Been there, done (and still doing) that...

OHOH, I'm not depressed (along with DW). My/her family made their own decisions in life, and now have to live with the results. Who is to say they are wrong? While DW/me lived an LBYM lifestyle and put aside a good deal of our earnings toward our future, who's to say that others in our family were wrong?

You make your "bet", and you live with the results.
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Old 03-31-2012, 10:47 AM   #38
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It is very difficult for lower income people and lower middle income people to save for retirement. Many struggle just to get by, especially single women. I think it unrealistic that voluntary retirement savings will occur with this population. And if they did save some money. Do you think it would be a very substantial amount. Since we are not from the Chinese culture, we need to change our culture in one way or another. Whether it be forced annuities, individual pension, or increase in social security deductions for a more generous payout. Everyone is not wealthy. Divorce has created financial havoc on this country, as many woman are left to raise children on their own with little or no support from the father.
I don't want to believe this, but it's hard to argue with, even with solid to upper middle class and even some wealthy 'Millionaire's Next Door.' We held formal 401k seminars every year, and several others in between, basically focused on retirement planning - showing people how to easily estimate what they'd need, how to save & invest, etc. Year after year it fell on deaf ears with many of them. It seemed that some were saving 10-15%, and others would save less or nothing or empty out their 401k for any emergency.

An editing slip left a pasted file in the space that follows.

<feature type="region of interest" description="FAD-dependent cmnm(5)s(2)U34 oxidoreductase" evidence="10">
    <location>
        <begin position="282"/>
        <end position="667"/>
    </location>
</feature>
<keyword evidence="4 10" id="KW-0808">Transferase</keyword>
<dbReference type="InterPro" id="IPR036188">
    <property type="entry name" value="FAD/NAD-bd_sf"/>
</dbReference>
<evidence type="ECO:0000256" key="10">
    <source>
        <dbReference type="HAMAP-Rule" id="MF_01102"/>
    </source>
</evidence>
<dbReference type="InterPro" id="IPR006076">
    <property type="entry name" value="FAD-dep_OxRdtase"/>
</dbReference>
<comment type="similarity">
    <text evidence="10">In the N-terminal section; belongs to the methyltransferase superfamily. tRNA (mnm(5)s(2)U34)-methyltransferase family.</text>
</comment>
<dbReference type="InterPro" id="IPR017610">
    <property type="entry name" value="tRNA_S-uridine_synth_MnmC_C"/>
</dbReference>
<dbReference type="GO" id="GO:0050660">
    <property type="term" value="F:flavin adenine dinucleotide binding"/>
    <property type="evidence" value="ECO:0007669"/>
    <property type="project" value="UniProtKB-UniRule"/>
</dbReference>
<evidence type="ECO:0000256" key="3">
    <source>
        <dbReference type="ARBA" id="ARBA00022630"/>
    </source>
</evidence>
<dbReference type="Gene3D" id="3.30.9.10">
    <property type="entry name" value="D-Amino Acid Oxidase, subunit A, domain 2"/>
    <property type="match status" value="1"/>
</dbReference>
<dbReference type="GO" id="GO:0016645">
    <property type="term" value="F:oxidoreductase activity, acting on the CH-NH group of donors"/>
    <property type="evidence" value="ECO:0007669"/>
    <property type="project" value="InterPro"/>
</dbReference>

Never understood it...life on Soc Sec alone will be a big reduction in standard of living for many. We really tried to find ways to get the message to sink in, and failed every time...
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Old 03-31-2012, 10:56 AM   #39
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I am amazed by my peers whose retirement plan is to be a "waiter". Not working at a restaurant - but waiting for a rich relative or in-law to die, then live of the inheritance.
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Old 03-31-2012, 05:29 PM   #40
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I am amazed by my peers whose retirement plan is to be a "waiter". Not working at a restaurant - but waiting for a rich relative or in-law to die, then live of the inheritance.
I had a peer who was counting on a substantial inheritance to fund his retirement. Due to a variety of reasons, some of his own doing, the inheritance was substantially less than what he was counting on, so he is still working.

He will be fine after all, but if his plan had been closer to the edge he would have had to work much longer than he was planning.

I kept trying to tell him not to include any inheritance in his retirement planning and if it comes it is gravy, but he wouldn't listen.